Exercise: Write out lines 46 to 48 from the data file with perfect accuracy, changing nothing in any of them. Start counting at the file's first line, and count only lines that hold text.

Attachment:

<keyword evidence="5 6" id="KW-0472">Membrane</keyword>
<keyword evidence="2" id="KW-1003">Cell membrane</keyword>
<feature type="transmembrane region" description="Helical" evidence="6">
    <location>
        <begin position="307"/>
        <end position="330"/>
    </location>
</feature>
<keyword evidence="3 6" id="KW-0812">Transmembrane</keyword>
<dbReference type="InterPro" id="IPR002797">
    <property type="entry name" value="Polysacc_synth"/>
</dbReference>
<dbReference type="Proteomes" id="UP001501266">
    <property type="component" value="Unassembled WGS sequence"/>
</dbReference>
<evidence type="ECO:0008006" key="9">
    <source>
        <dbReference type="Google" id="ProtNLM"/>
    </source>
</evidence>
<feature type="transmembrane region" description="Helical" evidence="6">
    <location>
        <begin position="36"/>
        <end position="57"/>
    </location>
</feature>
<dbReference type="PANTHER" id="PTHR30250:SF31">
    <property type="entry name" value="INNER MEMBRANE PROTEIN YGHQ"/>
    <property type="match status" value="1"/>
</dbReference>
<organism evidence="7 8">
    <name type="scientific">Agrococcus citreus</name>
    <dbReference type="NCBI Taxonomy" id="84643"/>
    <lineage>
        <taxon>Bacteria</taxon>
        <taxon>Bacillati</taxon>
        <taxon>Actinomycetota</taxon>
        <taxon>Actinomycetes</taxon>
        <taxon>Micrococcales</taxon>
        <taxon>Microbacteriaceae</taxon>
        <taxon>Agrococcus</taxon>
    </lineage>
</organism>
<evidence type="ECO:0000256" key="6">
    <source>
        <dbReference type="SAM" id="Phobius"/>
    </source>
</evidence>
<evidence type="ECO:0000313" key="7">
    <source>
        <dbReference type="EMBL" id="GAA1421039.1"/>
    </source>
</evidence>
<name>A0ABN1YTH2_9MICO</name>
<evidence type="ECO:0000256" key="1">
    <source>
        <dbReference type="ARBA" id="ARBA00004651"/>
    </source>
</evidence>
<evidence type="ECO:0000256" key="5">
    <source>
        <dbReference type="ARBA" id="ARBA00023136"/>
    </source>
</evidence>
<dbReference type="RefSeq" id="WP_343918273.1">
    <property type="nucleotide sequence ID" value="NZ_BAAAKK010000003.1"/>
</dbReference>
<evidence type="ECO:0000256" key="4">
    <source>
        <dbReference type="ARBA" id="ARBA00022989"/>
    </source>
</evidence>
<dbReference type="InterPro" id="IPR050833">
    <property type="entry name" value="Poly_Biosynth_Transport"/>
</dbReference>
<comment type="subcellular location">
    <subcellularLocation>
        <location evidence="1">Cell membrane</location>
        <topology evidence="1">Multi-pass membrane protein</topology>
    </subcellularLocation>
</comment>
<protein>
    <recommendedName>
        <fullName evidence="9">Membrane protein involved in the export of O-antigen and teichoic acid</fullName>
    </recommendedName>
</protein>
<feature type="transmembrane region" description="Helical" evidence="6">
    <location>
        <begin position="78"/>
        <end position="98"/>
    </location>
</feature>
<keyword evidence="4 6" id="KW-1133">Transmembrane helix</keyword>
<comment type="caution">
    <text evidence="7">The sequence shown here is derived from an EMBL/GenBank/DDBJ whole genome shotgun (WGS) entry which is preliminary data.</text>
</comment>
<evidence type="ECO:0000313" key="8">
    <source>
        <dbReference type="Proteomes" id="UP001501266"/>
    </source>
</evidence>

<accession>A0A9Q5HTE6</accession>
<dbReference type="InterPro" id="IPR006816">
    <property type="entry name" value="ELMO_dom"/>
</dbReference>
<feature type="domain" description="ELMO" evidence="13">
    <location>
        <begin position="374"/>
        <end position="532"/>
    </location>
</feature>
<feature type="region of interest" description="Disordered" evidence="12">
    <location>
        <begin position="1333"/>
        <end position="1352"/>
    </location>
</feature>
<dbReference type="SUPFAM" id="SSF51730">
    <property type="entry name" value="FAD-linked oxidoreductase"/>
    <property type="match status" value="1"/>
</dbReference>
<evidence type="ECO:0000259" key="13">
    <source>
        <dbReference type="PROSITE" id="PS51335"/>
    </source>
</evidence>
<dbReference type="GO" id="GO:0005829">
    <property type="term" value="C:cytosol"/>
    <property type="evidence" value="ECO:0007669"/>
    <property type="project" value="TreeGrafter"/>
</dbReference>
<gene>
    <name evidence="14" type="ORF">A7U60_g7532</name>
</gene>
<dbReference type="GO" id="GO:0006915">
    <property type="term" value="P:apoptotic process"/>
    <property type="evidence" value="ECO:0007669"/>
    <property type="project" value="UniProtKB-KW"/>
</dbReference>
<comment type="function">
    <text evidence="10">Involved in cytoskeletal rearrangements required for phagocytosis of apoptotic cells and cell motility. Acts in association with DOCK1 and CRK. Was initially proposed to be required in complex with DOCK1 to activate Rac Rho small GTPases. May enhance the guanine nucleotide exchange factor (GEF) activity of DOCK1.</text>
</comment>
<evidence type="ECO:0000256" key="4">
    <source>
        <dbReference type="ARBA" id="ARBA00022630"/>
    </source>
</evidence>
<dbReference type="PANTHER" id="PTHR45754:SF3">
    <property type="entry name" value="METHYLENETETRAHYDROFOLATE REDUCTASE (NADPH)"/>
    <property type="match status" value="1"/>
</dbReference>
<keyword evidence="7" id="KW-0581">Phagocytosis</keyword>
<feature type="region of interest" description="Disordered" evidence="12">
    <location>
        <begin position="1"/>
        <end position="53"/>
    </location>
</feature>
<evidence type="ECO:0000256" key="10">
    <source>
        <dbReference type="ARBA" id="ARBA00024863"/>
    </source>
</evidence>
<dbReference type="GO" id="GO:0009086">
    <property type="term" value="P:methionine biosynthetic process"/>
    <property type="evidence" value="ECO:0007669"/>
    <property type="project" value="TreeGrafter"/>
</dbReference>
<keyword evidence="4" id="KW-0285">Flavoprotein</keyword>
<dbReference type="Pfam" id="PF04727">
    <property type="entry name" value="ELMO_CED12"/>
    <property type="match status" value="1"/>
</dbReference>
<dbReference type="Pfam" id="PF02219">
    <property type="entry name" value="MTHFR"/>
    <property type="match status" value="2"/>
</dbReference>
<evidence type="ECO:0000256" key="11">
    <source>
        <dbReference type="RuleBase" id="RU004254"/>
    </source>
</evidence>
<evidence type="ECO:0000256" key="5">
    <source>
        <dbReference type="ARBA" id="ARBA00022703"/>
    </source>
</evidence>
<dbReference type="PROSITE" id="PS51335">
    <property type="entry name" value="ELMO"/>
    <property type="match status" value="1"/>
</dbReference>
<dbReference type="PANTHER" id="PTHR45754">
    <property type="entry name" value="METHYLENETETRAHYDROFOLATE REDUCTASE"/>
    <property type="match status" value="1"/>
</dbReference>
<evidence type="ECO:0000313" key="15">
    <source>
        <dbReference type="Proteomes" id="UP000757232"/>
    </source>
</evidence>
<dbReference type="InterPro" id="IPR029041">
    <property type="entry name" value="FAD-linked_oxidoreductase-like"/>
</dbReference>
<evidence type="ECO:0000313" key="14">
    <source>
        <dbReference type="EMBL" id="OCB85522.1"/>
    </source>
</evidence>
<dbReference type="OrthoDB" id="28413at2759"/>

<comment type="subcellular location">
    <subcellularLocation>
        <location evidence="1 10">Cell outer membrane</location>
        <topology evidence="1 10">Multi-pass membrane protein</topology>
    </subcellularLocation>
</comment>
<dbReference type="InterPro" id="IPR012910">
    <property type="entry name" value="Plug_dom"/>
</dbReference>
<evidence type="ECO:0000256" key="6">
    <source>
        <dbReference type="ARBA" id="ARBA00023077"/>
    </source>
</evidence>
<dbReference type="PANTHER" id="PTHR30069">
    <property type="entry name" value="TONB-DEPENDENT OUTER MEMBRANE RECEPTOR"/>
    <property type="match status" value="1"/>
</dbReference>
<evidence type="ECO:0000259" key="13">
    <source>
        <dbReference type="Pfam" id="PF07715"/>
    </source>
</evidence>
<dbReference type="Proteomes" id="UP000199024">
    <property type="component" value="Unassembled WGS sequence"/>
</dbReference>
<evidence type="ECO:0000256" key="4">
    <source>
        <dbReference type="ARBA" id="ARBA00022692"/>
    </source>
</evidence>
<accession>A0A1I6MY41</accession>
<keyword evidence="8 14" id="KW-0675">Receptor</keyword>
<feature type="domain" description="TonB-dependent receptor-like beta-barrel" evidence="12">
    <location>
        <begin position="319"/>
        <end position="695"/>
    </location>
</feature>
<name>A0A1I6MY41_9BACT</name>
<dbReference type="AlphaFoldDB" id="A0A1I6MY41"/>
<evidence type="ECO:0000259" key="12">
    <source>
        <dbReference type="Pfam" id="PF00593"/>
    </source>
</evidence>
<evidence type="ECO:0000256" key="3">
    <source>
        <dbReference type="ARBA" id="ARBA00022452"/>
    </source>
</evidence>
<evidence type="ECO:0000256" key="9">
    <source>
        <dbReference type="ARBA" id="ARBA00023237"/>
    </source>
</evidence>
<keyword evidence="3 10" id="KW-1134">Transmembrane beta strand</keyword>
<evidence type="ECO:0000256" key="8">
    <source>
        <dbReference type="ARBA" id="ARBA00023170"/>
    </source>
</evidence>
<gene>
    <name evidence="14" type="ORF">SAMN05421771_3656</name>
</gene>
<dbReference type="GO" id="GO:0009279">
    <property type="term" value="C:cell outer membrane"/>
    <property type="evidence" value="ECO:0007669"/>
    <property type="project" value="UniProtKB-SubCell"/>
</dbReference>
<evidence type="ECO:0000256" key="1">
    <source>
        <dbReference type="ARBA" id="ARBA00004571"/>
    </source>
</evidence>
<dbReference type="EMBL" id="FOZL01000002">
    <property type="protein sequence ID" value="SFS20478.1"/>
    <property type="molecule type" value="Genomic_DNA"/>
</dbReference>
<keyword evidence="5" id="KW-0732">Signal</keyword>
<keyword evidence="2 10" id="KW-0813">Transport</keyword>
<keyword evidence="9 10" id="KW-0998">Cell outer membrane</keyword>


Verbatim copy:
        <dbReference type="SAM" id="Phobius"/>
    </source>
</evidence>